As expected, the Sevilla v Osasuna post-match mayhem has caused more foul-smelling fallout than a dozen rumbling Russian reactors blowing their tops.
But it is not the water throwing, the neck grabbing or police punching that has caused all the to-do but the very, very alleged accusation from a Sevilla blogger that Cuco 'the Hulk' Ziganda had yelled something very unsavoury about Antonio Puerta, during the match.
"If I did say this, then I'll retire," said the vein-throbbing Osasuna coach, who advised that the whole matter was in the hands of his lawyers who are considering suing the author of the original allegation.
Naturally, everyone and everybody involved in the matter - and, of course, those with no connection whatsoever - have thrown their hot-tempered hats into the footballing ring of fire.
"Ziganda is a gentleman, not like some of those in Sevilla," claimed Navarre's regional president, Miguel Sanz, poking his nose in where it really wasn't wanted.
Osasuna pressie, Patxi Izco - Basque scrabble must see some high scoring scorchers - has gone on the offensive and brought up the terrible memory of last season's UEFA cup match against Sevilla.
Izco recalls with a sob and a shudder in AS that he and his delegates were forced to sit in row three of the PizjuÃÂ¡n presidential balcony and not the first. "It was offensive," stuttered the traumatised titan, who must still be taking counselling sessions to get over the experience, the poor baby.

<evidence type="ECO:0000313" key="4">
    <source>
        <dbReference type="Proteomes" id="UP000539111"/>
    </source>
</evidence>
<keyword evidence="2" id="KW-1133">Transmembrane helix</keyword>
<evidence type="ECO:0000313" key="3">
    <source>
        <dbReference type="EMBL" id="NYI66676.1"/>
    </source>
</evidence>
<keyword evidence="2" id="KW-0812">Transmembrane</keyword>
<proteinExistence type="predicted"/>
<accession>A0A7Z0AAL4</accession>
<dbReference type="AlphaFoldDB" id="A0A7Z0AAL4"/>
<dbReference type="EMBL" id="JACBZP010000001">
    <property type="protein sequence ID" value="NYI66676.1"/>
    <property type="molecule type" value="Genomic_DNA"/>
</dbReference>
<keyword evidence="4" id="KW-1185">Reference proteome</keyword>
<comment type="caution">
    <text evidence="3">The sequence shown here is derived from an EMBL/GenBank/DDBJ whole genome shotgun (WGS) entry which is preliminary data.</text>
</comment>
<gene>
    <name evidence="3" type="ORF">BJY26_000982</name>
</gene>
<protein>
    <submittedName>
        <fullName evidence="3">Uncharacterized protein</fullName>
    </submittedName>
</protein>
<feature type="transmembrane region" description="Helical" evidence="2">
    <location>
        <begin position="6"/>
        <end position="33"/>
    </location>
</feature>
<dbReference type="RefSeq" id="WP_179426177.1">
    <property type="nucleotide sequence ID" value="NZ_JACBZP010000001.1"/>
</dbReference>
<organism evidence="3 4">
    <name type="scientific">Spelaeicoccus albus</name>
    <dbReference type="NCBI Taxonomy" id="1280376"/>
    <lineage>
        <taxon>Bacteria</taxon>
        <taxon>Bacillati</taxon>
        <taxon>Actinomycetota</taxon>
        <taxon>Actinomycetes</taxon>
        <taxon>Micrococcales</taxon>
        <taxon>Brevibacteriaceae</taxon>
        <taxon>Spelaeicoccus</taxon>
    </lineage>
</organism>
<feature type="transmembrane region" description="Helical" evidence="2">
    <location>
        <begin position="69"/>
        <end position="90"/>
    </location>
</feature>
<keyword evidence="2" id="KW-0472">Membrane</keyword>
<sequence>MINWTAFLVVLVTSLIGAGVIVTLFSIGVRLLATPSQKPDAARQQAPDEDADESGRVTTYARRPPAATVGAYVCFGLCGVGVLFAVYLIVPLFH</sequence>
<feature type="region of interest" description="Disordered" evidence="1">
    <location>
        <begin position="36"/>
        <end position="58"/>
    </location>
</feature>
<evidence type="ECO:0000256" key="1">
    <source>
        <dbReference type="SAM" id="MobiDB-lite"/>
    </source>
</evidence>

A brand new week means a brand new round of weird wackiness at Valencia - now officially the worst club in the city and probably the whole world when looking at recent results.
El Mundo and AS write that Juan Bautista Soler - a man unable to attend Mestalla on doctor's orders - was on the brink of resigning after the Villarreal defeat, last weekend.
But instead of the board telling Daddy's boy to bugger off, they persuaded him to stay. And this is why Soler's was in attendance at a meeting on Monday to decide the fate of Ronald Koeman.
Although the club's spokesman, Rafa Solem, claimed that "we have total confidence in the coach," Marca reckon that if Valencia don't pull off a decent result against AtlÃÂ©tico Madrid in the cup on Wednesday and Valladolid in the league on Sunday, then Koeman's hook will be well and truly slung.
Seeing as the Dutchman was handed a contract till 2010, it is unlikely that he will be that bothered should it come to pass.
There was fighting talk from the players - again - with Raul Albiol declaring that it is 'madness' to talk about relegation but that the team needs to be "practical and forget about nice football." La Liga Loca is already looking forward to its trip to the CalderÃÂ³n on Wednesday night.
Tuesday sees Marca diving into the murky world of Spanish politics with what will be an entertainingly embittered general election just around the corner. Roberto Gomez, for one, has declared that he is scribbling his X in the box marked Mariano Rajoy, the conservative opposition leader, on March 9th.
And the reason why the bearded Galician has won over Gomez' political heart is because Rajoy "supports Deportivo but the team he really loves is Real Madrid," unlike Zapatero who has a fondness for Barcelona but "clearly likes sport, but nothing more."
More importantly for Gomez, the PP primero can also help get him his lucrative old weekly chat show gig back, if he gets into power. "Rajoy reads Marca and would like to see the return of El Rondo."
At time of writing, the PSOE have been disgracefully silent on their policy on the recent cancellation of the footballing shout-fest.
Another of the paper's writers who has come over all political for no apparent reason is Sergi Arola, who rants entertainingly about people stopping him smoking and driving too fast.
"It's like being under Franco," he grumbles. "Why don't we ban Messi, Kun and Robinho from playing badly under threat of expulsion?" is the logical conclusion to those trying to prevent him from running over his fellow citizens or giving them passive lung cancer.